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The retired revolutionary, who has reacted tepidly to Cuba’s rapprochement with the United States, scoffed at what he described as Obama’s call to forgive and forget more than half a century of Cold War enmity.
“Listening to the words of the US president could give anyone a heart attack,” Castro wrote in his first public reaction to the visit.
“My modest suggestion is that he think and not try to theorize about Cuban politics,” said the 89-year-old leader of the 1959 Cuban Revolution, who handed power to his younger brother Raul in 2006.
He made the comments in a tortuous opinion piece headlined “Brother Obama” and published in Granma, the official newspaper of Cuba’s communist party.
Obama, who met Raul but not Fidel Castro during his three-day visit last week, defied the regime’s warnings not to wade into Cuba’s internal affairs, meeting with anti-Castro dissidents and calling for democracy and greater freedoms.
“Voters should be able to choose their governments in free and democratic elections,” he said in an unprecedented speech carried live on Cuba’s tightly controlled state television.
Castro lashed out at that speech, the symbolically charged centerpiece of the first visit by a US president in 88 years.
“Obama gave a speech in which he used the most syrupy words,” he wrote, recounting the long history of acrimonious relations between Havana and Washington as he defended the accomplishments of his 47-year rule.
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“Nobody has any illusion that the people of this noble and selfless country will surrender glory and rights and the spiritual wealth that has come through the development of education, science and culture,” Castro wrote.
“I would also warn that we are capable of producing the food and material wealth we need with the labor and the intelligence of our people. We don’t need any gifts from the empire.”
– PR problem –
Obama’s visit posed an awkward public relations problem for the Castro regime, juxtaposing a charismatic, 54-year-old leader known for the political brand of “change” with the octogenarian brothers who have ruled the island since 1959.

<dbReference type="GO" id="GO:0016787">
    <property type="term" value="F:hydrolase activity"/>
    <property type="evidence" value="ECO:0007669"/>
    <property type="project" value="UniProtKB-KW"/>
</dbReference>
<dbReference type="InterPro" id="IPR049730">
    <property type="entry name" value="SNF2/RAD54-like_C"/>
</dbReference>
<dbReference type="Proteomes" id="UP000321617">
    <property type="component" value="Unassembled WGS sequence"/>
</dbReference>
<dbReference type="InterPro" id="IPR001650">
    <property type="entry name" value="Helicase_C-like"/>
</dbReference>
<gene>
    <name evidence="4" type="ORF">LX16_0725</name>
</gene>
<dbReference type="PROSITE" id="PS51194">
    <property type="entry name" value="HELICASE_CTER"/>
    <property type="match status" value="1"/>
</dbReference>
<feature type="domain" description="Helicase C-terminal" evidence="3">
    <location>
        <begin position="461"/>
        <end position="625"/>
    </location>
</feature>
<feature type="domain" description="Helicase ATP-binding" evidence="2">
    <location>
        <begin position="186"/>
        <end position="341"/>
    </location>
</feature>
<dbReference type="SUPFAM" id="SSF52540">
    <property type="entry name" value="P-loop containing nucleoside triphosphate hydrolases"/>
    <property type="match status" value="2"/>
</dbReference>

The fact that Obama is black and the Castros are white was not lost on Cubans, many of whom also have African roots, and Castro appeared to take particular umbrage both at the US president’s relative youth and his description of both countries as New World nations “built in part by slaves.”
“He doesn’t mention that racial discrimination was erased by the Revolution, that retirement benefits and salaries for all Cubans were decreed before Mr Barack Obama was 10 years old,” he wrote.
Castro remained out of sight during Obama’s visit, which aimed to cement the thaw announced in December 2014 by the US president and Raul Castro, who has proven more reform-minded than his older brother.
Fidel Castro waited a month and a half to publicly give his blessing to the US-Cuban rapprochement, and then gave it only a lukewarm embrace.
Since announcing their landmark rapprochement, the United States and Cuba have reopened embassies in each other’s capitals and are slowly normalizing ties.
But several thorny issues remain unsettled, including the fate of the US naval base at Guantanamo Bay, which Cuba wants back, and Washington’s more than five-decade-old embargo on the island, which Obama again called on Congress to lift.
Since stepping down, Fidel Castro has spent part of his time writing reflections that occasionally appear in the communist party press.
His last public appearance was in July 2015.
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